By: Sarit Perl  | 

'The Lion King:' Live-Action Remakes and Disney's 'Circle of Life'

Why would anyone pay to see a movie they’ve already seen?

Considering Disney has pulled in $7 billion in box office revenues from nine “live-action reimaginings” of animated classics, it seems that plenty of people have found a good reason. Whether it’s the nostalgia for the Disney magic of our childhood, introducing the next generation to family favorites, or simply a burning curiosity to see, compare and contrast, millions have flocked to cinemas worldwide to watch these remakes, despite them often receiving mixed or overwhelmingly negative reviews. As an avid Disney fan, I have allowed myself to be swept along in this phenomenon, and I have found that in general, my reaction to most, if not all, of these movies has been roughly the same: I was dazzled by the visuals, thrilled with the updated characters and plot, ambivalent about the casting and thoroughly disappointed with the music and vocals. 

Which is why, with its strong, stunning vocals and hyper-realistic visuals that are a  frame-for-frame replication of the scene from the original 1994 film, the very first notes and iconic opening shot of “The Lion King” filled me with excitement and hope. “Circle of Life” is easily the best scene in the movie — but it’s also the first scene, which unfortunately means the rest of the film is inevitably disappointing.

Disney’s other movies may have benefited from live-action updates; in stories centered around humans, even humans that have been transformed into animals or objects, a “real-people” version brings the characters and the messages closer to home. But in the case of “The Lion King,” more real means less human, and therefore far less compelling. This problem is exacerbated by the fact that the computer-generated images from which the entire film is composed have absolutely zero real-life foundation. We call it live-action, but it’s just as much animation as the original was — the only difference is traditional versus digital art. The images were created from scratch without incorporating any live footage. For whatever reason, Disney chose not to put its cast in CGI suits and layer animalistic features over their faces — a technique that proved incredibly effective in the update of “Beauty and the Beast”— and it cost them dearly. The animals were missing the anthropomorphism that brought them to life in the animated film, and their expressionless faces are out of sync with the actors’ dynamic voice-over performances.

Hans Zimmer, Elton John and Tim Rice’s iconic score was given new life by new and returning vocalists — most notably “Can You Feel the Love Tonight,” which features soaring new harmonies and Beyonce’s signature riffs. However, the soundtrack stands better on its own; the animation, which just couldn’t quite synchronize voice and mouth (muzzle? snout?) during musical numbers made the entire score feel detached, as if it were dubbed over an existing track.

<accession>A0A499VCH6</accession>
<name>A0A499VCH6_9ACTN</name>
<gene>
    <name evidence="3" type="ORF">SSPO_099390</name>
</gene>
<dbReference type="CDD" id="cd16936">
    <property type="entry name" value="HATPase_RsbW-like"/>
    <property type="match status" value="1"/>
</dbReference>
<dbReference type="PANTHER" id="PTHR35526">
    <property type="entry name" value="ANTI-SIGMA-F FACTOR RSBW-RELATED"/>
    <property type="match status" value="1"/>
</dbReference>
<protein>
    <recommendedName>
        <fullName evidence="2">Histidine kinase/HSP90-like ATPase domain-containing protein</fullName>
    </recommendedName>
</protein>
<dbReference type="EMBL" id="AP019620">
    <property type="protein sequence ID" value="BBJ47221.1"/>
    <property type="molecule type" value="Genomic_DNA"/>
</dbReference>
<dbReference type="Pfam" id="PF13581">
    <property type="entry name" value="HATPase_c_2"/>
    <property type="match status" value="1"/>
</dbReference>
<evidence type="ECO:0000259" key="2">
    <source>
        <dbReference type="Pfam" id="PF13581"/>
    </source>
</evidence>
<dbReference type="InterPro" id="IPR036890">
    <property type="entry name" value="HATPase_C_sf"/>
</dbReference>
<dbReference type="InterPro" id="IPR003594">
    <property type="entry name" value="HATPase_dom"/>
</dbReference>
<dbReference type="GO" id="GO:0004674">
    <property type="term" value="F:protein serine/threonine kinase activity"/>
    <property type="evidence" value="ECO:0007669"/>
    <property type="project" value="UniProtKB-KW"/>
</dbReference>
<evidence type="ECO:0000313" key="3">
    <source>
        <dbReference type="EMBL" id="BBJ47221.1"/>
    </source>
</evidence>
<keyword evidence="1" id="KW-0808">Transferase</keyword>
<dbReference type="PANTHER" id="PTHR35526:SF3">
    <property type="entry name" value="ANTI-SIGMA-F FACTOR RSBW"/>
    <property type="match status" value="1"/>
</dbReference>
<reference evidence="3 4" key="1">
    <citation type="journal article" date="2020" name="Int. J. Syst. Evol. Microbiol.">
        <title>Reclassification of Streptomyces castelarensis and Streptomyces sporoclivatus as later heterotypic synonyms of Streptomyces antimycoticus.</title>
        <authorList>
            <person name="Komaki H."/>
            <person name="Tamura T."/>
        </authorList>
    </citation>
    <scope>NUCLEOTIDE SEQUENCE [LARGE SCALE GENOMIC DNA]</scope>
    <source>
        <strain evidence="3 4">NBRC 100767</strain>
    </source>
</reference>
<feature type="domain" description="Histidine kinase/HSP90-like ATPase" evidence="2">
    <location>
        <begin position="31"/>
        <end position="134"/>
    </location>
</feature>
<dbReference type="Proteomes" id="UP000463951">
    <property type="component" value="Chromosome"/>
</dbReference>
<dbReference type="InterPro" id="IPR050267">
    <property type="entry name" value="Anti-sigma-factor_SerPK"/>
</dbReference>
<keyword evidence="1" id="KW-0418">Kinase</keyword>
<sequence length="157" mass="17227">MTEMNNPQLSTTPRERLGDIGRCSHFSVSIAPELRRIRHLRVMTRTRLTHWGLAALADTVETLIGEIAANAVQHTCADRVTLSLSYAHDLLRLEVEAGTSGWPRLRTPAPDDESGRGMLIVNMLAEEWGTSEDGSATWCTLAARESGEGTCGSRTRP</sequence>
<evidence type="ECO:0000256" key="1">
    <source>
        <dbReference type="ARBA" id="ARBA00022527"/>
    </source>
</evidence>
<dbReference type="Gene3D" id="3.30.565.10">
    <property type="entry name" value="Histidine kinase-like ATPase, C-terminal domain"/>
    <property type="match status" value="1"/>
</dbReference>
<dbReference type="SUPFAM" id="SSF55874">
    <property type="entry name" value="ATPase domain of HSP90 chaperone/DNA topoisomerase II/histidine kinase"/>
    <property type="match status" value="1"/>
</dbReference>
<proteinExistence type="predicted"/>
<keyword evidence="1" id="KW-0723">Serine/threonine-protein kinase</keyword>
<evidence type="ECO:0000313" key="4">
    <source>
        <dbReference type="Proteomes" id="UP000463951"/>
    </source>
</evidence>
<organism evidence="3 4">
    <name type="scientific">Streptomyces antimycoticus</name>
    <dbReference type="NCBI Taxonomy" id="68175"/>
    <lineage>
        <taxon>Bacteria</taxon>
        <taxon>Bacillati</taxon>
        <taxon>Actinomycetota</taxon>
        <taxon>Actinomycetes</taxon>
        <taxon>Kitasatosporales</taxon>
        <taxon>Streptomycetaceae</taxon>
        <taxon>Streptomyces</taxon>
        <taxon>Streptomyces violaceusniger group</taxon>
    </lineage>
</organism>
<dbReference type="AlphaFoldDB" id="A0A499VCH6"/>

Equally disappointing were the modifications to the script that drastically changed the atmosphere of the film, making it far more sinister and far less entertaining. Slippery sarcasm and clever puns, silkily delivered by Jeremy Irons in the original, made Scar a captivating and entertaining character who reveled in the theatrics of his villainous plans. Scar's 2019 incarnation, voiced by Chiwetel Ejiofor, lacks any sense of humor or self-awareness, and is reduced to a one-dimensional, overdramatic stock villain. Timon and Pumbaa deliver some much-needed humor, but even they felt like ghosts of the charmingly over-the-top characters given to us by Nathan Lane and Ernie Sabella. The hyenas are no longer hilarious henchmen — Shenzi, once a wisecracking and sassy sidekick, is now a terrifying presence in her own right, without an ounce of humor in her cackle. The iconic trio never even appear on screen together, and the remaining two provide maybe two comedic moments throughout the entire film. 

I have long defended Disney’s decision to pour their time, money, and creativity into reinventing their beloved classics for 21st century audiences. I loved the idea of giving the Beast a tragic backstory and making Belle an embattled advocate for education. I was thrilled with the decision to make Jasmine’s desire for independence political as well as personal. And of course, as a costume design enthusiast, I couldn’t wait to see the exquisite designs that brought to life the iconic wardrobes of all of Disney’s characters. However, after seeing this latest installment in a series of remakes, I am forced to accept the truth about them. “The Lion King” is an incoherent collage of scenes that copycat (pun intended) the original film but lacks its spirit, yet still making millions at the box office thanks to loyal fans and a big-name cast. I realized that the new additions that had drawn me in were not the catalysts for remaking these movies, but afterthoughts added to “refurbish” old material whose continued use would guarantee ticket sales. Disney Studios was once the forerunner in creative entertainment; it is now practically the only runner, having bought out all of its competitors, and seems to function more like any other corporate machine than a company determined to “entertain, inform and inspire people around the globe through the power of unparalleled storytelling,” with new material or otherwise. Mufasa’s wise words encourage Simba to reclaim his identity and return to his roots, and Disney would do well to heed them: Remember who you are.


Photo Credit: Pixabay